You are here

Secure FPGA Zeroization for Military Systems Abandonment



OBJECTIVE: Use reconfigurable logic hardware to create general purpose, secure circuitry with zeroize functionality for military systems abandonment in theater. This ensures that the enemy cannot reverse engineer US military systems, while also reducing microelectronics development costs. 

DESCRIPTION: Current Army ground vehicle systems operate using Application Specific Integrated Circuits (ASIC), due to Size, Weight, AP-C requirements. One could move to implement designs on a reprogrammable logic board such as a Field Programmable Gate Array, with a System on a Chip (SOC) acting as the design synthesis (programming) tool host on the printed circuit board. The FPGA fabric can be used to implement the functionality that would normally be hosted using an ASIC. FPGAs, by nature (unless using an anti-fuse FPGA design), are reprogrammable. Recent advancements by the major FPGA manufacturers, Altera (Intel) & Xilinx, have brought FPGA systems much closer to the SWAP-C that ASICs operate at. These recent advancements have also brought FPGA encryption and hardening to the level that was required with ASIC designs, making it a valid platform for military systems. Currently, efforts are only made to harden those electronics that are deemed Critical Program Information (CPI) so that they are either time-impossible, or extremely high effort to reverse engineer. However, non-CPI electronics do not receive the same hardware resiliency, and thus are still at risk of exploitation if captured. If the warfighter must abandon a vehicle in theater, valuable electronics may be attached to that ground vehicle that should be destroyed. Current standard, operating destruction procedures in require the use of pyrotechnics (thermite grenades), which can fail to completely destroy the ASIC hardware. That leaves the enemy with hardware that could be reverse engineered off the intact portion. By hosting the design on a reprogrammable device, one can achieve the same or near-same level of SWAP-C as would be hosted by an ASIC, but have a reprogrammable design fabric to work with. Using the SOC on the device, hosting a light embedded OS with scripts to execute zero-ization at the touch of a button, one could use the design to create a kill-switch. By rewriting the fabric with a blank design, one would effectively delete the existing logic, thus making it nearly impossible to exploit the hardware. This means that the design would be tamper resistant. A key example of where this proposed technology would have been extremely useful in was in the year 2001, where China had ‘captured’ a damaged EP-3E spy plane that had to make an emergency landing on Hainan Island Chinese military base. China had ample time to reverse engineer any of the electronics systems onboard that airplane, before returning it back to the USA, partially dismantled. As such, any hardware ASIC design that can be ported to reprogrammable logic would be the target for this proposal, making upcoming platforms such as the NGCV far more cyber-resilient. And if shown to work, could be something applicable to all DOD agencies and OGAs. The US Army is seeking proposed designs and guidance on how such a re-synthesizable design might be implemented.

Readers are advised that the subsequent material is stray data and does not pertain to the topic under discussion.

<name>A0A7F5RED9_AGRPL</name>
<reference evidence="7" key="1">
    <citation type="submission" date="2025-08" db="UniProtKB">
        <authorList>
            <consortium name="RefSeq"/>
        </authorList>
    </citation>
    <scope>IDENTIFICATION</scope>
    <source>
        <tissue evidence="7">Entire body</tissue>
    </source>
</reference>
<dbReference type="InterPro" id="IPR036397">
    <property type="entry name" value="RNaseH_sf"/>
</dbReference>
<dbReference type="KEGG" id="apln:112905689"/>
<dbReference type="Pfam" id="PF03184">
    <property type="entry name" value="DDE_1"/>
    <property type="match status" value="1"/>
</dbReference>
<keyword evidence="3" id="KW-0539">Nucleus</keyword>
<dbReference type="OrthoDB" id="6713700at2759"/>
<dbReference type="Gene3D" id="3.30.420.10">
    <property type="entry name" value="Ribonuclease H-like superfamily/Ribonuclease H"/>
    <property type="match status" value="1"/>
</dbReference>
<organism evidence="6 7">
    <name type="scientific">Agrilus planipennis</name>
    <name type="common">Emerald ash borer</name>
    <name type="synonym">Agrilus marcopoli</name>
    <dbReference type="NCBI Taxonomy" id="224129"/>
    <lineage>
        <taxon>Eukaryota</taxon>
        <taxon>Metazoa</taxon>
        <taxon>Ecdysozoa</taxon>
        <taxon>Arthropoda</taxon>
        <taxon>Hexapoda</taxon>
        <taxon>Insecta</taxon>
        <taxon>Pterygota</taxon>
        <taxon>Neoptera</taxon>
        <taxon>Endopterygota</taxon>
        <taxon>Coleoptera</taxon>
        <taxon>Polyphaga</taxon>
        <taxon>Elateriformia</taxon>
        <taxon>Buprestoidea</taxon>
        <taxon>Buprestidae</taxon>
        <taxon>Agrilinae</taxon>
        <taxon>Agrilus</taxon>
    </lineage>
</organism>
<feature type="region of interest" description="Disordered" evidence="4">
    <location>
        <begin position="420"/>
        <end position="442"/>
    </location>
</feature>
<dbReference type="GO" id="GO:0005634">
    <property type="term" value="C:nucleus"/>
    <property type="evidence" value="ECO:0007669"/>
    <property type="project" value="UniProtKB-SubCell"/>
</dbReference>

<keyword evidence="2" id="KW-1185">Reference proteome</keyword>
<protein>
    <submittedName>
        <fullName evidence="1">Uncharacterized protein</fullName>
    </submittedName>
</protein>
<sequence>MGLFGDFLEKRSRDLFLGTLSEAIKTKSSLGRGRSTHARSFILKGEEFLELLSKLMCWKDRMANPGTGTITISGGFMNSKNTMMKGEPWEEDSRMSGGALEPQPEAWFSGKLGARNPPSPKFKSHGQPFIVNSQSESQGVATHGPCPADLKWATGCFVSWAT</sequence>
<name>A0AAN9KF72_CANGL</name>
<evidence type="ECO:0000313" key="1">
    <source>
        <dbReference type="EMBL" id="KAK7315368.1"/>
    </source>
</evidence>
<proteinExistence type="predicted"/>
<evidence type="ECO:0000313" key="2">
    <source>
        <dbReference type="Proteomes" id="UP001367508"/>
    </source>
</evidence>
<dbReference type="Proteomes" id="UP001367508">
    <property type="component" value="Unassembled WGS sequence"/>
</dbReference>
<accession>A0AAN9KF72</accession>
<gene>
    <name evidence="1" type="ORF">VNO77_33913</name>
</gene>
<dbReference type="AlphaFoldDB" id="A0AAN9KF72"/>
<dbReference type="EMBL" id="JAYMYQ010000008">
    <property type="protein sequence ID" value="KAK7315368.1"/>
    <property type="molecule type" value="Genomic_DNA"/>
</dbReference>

PHASE I: Offeror shall conduct a feasibility study through research on whether current general purpose FPGA boards and design logic can be adapted to this design. This study shall include viability and potential applications, not covered by this topic, for military, medical, and commercial implementations. 

PHASE II: Depending on the results of the Phase I feasibility study, the Offeror shall implement the logic design of a system from a military ground vehicle on an FPGA platform (i.e. Altera or Xilinx) to show a proof of concept prototype. Offeror will propose the system architecture that is to be used (hardware, software, etc.). Offeror will create design logic for an FPGA using respective FPGA environments. This logic will implement a systems design that meets military data encryption standards. Offeror shall also create software that can synthesize the FPGA logic with a zeroized design if given a command to do so. This software shall be able to interface with a user interfacing system (hardware). At the end of Phase II, Offeror shall have a working prototype of this system with a Technology Readiness Level of at minimum, TRL6. Offeror shall also have a business model ready for marketing the proposed system to commercial vendors. 

PHASE III: Offeror will develop systems that can be retrofit with current military ground vehicles. This will provide the US military with capabilities of protecting government and our contractor’s intellectual property during wartime. It will also prevent enemies from reverse engineering our hardware and using our own designs to harm our warfighters, Additionally, this design can see commercial viability by allowing for companies to protect their trade secrets and intellectual property, either from competitors, foreign nations, or malicious actors. 


1: "Understanding Zeroization To Clear System Data For FIPS-Approvedmode Of Operation - Technical Documentation - Support - Juniper Networks". Juniper.Net, 2016, Accessed 14 May 2019.

KEYWORDS: Reconfigurable , Logic , Zeroize , Organic , Circuit , FPGA , System On A Chip , SOC , Tamper , Electronics , Microelectronics , Zeroization 

US Flag An Official Website of the United States Government